Minutes later, Jeremy emerged from his bedroom to show them what he’d built with his brand-new Lego set. Cameron and Talon scooted away from each other, beckoning for him to sit between them.
So, what did you build, young man? she asked him as Jeremy proudly held up his latest creation before he handed it to Talon.
I built us a house. It’s small, like this one, and it only has two rooms because that’s all I had to make it with, he signed, beaming as he gazed at his Lego house and then at both of them.
But it’s a home, he added. Our home.
The tree lot was full when they arrived and in the back seat, nine-year-old Jeremy was excited. He was getting to pick the tree again this year like he did the year before, giving his mother the scare of her life when he pointed to a seven-foot Noble Fir tree that she knew wouldn’t fit in the beach house they now called home. But then with a mischievous grin, his hand drifted to the right and he pointed to the six-foot Fraser Fir beside it instead.
Almost got you, didn’t I? he’d signed to her and she nodded, laughing as Talon left her side to inspect the tree their son had picked out.
This year, Jeremy knew what he wanted. He knew where it would go, right by the bay window that faced the Boardwalk and beyond it, the ocean. He’d browse the rows of trees, looking for the perfect tree while Cameron and Talon would follow right behind him, never rushing him. Once decked with lights and ornaments, this tree would make it on all the Christmas cards they’d mail out the old-fashioned way to family and friends beyond the boundaries of Ocean City, New Jersey. It was their home now and had been for the last two years.
Ever since that first Christmas when she and Jeremy ran into Talon at the same tree lot, the three of them had become inseparable. Mother and son moved in with Talon a week later and a month after that, Talon got the results of the paternity test. Jeremy was 99.999 percent his. Not that there’d been any doubt about that for he’d known it the moment he first laid eyes on the boy just as his sister had known the moment she saw a newspaper clipping. Jeremy looked just like his father, with his bright blue eyes and broad grin, waves of dark hair peeking out from under his wool cap.
I like this one, he signed before pointing to a Noble fir that seemed to stand out on its own in the far row. Do you think it will fit?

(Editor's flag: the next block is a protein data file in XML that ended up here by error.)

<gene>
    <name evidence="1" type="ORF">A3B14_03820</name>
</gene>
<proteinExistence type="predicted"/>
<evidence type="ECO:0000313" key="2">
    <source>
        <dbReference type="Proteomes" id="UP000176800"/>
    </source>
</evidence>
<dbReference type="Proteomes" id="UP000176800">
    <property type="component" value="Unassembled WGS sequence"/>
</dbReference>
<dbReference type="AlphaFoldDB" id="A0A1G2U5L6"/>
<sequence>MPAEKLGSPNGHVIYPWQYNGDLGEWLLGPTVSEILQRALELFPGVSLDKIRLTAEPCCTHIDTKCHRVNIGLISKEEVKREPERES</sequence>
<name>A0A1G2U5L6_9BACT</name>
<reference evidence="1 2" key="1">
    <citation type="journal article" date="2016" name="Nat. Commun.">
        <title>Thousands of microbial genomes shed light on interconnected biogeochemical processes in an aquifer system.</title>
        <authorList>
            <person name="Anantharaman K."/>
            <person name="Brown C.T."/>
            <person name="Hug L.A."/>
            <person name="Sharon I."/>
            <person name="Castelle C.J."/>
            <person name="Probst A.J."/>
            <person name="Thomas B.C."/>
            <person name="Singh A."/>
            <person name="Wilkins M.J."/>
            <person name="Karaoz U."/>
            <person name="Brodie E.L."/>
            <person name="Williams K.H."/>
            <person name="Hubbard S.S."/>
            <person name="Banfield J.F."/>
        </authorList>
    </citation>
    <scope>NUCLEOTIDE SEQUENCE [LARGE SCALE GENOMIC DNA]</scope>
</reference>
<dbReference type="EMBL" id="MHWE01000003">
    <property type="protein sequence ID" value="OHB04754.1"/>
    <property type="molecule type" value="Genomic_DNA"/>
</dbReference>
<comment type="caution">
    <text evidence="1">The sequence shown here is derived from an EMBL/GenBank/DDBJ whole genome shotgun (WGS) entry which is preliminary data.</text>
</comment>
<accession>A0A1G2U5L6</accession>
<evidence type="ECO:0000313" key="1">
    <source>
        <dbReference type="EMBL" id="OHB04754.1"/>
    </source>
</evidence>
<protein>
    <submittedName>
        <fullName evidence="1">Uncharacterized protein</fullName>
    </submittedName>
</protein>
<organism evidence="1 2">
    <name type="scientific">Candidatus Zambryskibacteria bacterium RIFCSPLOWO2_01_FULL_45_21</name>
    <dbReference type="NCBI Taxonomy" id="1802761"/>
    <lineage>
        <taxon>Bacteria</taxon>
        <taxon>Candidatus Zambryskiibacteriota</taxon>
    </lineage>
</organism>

Why don’t we measure it? Talon pulled out a measuring tape from his jacket and handed it to him. With his sister Adele joining them for Christmas in a few days, Jeremy wanted a tree to rival all trees. He also couldn’t wait to see what presents his Aunt Adele would bring him from New York City, where she now lived and worked. Lately, he’d been obsessed about the Statue of Liberty and Ellis Island and they’d all arranged to spend the New Year’s break in the city and spend time seeing the sights together.
Cameron watched father and son walk toward the tree and measure it as best they could. While Talon held the tape above the boy’s head to mark the top of the tree, Jeremy brought the end down to the ground, stepped on the metal tab and stood up to see the numbers on the tape.
Seventy-two inches and a half, he signed. It will fit?
Talon nodded, pressing the button on the tape and it rolled back into its holder. It was a game they played as Jeremy learned about geometric shapes and surface areas, fractions and decimals in school. While Cameron took care of any writing and reading homework, the math and sciences were Talon’s fields of expertise. While he served as a scout sniper in Afghanistan for over four deployments, handling long-range rifles for days on end, Talon returned home wanting nothing to do with guns. Instead, he learned all he could about carpentry while renovating his beach house, his skills growing with each project he tackled until neighbors, mostly those who lived in Manhattan and came up to Ocean City only during the summer months, asked him to maintain their homes, too. Now it was a year-long venture, one that kept him busy and gave him a good income, one that allowed Cameron to stay home and be with Jeremy.
She volunteered at his school and got to know the teachers and other parents. No one asked about Edgar and if they ever talked behind her back, it didn’t last long for what was there to talk about, really? She didn’t steal the money; Edgar did. She didn’t know and even if she did, it was none of their business.
It was a life she wouldn’t trade for the world, not even for her old life with expensive cars, glamorous parties, and servants at her beck and call. This was the life she wanted to live, with Talon and Jeremy and the small beach community that took her in as their own, even if it took some time.
“Have you found a tree, Miss?” asked the attendant and as Cameron turned to face him, she recognized him as the same man from two years earlier. Bob, that was his name. “I saw you guys walk in but I was with a customer. Always nice to do business with you.”